Batasha Recipe

Batasha, also known as Rewri or Chikki, is a delightful and traditional sweet that holds a special place in Indian cuisine. This sugary treat is often associated with celebrations, festivals, and joyous occasions. Making Batasha at home allows you to savor its crispiness and sweetness while enjoying the process of creating this beloved confection.

Crafting Batasha involves transforming simple ingredients like sugar and water into a crunchy delight. The key lies in achieving the perfect consistency of the sugar syrup, ensuring it reaches the “hard crack” stage. With a hint of lemon juice to prevent crystallization, the syrup is then skillfully poured and shaped to create the characteristic Batasha form.

Whether you’re exploring new recipes or seeking to recreate a nostalgic treat, making Batasha at home provides a fulfilling experience that combines the joy of cooking with the pleasure of indulging in a classic Indian sweet. Follow the steps, and soon you’ll be enjoying your homemade Batasha, sharing its delightful taste with friends and family during festivities or as a sweet indulgence anytime.

Batasha Recipe

Batasha Recipe

Certainly! Batasha, also known as Rewri or Chikki, is a popular sweet in India. Here’s a simple recipe for making Batasha:


  • 1 cup sugar
  • 1/4 cup water
  • 1/4 teaspoon lemon juice
  • Ghee or oil for greasing


  1. Grease a large plate or tray with ghee or oil and keep it aside.
  2. In a heavy-bottomed pan, combine sugar and water. Heat the mixture over medium heat, stirring continuously until the sugar dissolves.
  3. Add lemon juice to the sugar syrup. This helps prevent crystallization.
  4. Continue to cook the syrup on medium heat. Use a candy thermometer to monitor the temperature. The syrup should reach the “hard crack” stage, which is around 300°F (149°C). If you don’t have a candy thermometer, you can check by dropping a small amount of syrup into a bowl of cold water. It should form hard and brittle threads.
  5. Once the syrup reaches the desired temperature, turn off the heat immediately.
  6. Allow the syrup to cool slightly, but not completely. It should still be pourable.
  7. Pour the syrup onto the greased plate or tray, spreading it thinly with the help of a spatula.
  8. Allow the Batasha to cool and harden. You can also shape it into rounds while it’s still pliable if you prefer a traditional Batasha shape.
  9. Once completely cooled and hardened, break the Batasha into pieces.

Your homemade Batasha is ready to be enjoyed! Remember to store it in an airtight container to maintain its crispiness.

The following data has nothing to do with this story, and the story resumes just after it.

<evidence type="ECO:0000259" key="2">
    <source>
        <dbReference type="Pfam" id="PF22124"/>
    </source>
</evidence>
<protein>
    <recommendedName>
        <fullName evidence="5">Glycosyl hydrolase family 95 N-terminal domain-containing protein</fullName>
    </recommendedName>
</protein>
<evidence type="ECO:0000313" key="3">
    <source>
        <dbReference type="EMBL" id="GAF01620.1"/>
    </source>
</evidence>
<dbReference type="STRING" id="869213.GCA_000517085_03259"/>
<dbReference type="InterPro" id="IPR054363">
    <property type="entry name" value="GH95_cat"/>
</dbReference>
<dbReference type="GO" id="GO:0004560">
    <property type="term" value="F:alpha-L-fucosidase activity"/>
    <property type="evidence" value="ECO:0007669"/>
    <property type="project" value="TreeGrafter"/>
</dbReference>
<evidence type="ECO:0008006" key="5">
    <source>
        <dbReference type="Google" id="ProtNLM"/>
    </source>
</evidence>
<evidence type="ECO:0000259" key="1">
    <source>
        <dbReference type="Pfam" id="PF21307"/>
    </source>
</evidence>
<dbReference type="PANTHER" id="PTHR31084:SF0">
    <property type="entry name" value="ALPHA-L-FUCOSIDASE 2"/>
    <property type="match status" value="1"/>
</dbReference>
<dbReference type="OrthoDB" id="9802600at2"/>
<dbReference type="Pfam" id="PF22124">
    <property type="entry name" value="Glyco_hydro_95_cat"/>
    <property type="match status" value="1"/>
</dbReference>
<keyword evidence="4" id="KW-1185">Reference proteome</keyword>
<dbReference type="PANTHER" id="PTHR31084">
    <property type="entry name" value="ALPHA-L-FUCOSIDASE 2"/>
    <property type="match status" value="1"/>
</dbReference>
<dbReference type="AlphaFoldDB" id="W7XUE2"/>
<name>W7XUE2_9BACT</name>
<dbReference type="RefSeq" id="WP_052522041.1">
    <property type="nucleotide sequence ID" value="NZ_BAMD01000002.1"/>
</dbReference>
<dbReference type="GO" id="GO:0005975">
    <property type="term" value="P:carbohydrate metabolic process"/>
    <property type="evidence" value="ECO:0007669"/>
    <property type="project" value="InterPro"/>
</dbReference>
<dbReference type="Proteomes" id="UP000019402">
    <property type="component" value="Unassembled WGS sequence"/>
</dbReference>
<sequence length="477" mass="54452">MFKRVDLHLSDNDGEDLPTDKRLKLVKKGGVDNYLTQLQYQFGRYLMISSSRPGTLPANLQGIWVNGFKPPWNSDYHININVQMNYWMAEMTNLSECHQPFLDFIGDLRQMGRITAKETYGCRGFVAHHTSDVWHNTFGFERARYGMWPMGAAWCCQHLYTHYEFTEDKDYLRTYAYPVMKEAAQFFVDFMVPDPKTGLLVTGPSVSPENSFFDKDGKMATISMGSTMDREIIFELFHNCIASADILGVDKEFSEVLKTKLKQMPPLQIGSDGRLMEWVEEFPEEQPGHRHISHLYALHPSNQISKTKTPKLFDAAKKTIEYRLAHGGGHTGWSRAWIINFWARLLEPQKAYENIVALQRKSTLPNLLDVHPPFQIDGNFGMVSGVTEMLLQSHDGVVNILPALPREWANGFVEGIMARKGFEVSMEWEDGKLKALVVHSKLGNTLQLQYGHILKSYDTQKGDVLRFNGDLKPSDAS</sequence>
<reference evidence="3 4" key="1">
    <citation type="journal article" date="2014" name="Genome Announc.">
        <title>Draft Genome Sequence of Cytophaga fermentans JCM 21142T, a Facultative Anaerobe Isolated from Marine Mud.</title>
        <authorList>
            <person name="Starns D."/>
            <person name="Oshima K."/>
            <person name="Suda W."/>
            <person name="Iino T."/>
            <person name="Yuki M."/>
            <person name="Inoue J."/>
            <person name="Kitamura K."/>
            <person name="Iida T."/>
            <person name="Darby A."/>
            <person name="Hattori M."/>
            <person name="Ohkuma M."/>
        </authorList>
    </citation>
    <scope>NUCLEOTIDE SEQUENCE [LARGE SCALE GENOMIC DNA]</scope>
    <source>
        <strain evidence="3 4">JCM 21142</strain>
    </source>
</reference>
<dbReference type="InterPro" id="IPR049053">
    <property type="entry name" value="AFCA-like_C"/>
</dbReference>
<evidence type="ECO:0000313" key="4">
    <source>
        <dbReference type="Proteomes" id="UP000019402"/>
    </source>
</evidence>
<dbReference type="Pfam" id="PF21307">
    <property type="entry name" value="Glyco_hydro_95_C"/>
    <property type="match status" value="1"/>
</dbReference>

Frequently Asked Question for Batasha Recipe

Certainly! Here’s a set of frequently asked questions (FAQs) that might help you in the process of making Batasha:

What is Batasha?

Batasha, also known as Rewri or Chikki, is a traditional Indian sweet made from sugar syrup. It’s a crunchy and brittle confection often enjoyed during festivals and special occasions.

What are the key ingredients for making Batasha?

The primary ingredients for Batasha include sugar, water, and a small amount of lemon juice to prevent crystallization. Ghee or oil is also used for greasing the tray.

How do I know when the sugar syrup is ready for making Batasha?

The sugar syrup should reach the “hard crack” stage, which is around 300°F (149°C). You can also perform a water test by dropping a small amount of syrup into cold water – it should form hard and brittle threads.

Can I shape the Batasha into traditional rounds?

Yes, you can shape the Batasha into rounds while the syrup is still pliable. This allows you to create the classic Batasha shape.

How do I store homemade Batasha?

To maintain its crispiness, store Batasha in an airtight container. Ensure it’s kept in a cool, dry place away from moisture.

Can I customize the Batasha recipe with additional flavors?

While the traditional recipe involves basic ingredients, you can experiment by adding flavors like cardamom powder or a pinch of saffron for a unique twist.

How long does it take for Batasha to cool and harden?

The cooling time depends on the room temperature. Once poured onto the greased tray, Batasha generally takes around 20-30 minutes to cool and harden.

Can I make Batasha in advance for festivals or gatherings?

Yes, Batasha can be made in advance. Store it in an airtight container, and it should remain crispy for several days.

Remember to enjoy the process of making Batasha, and feel free to get creative with the recipe to suit your taste preferences!

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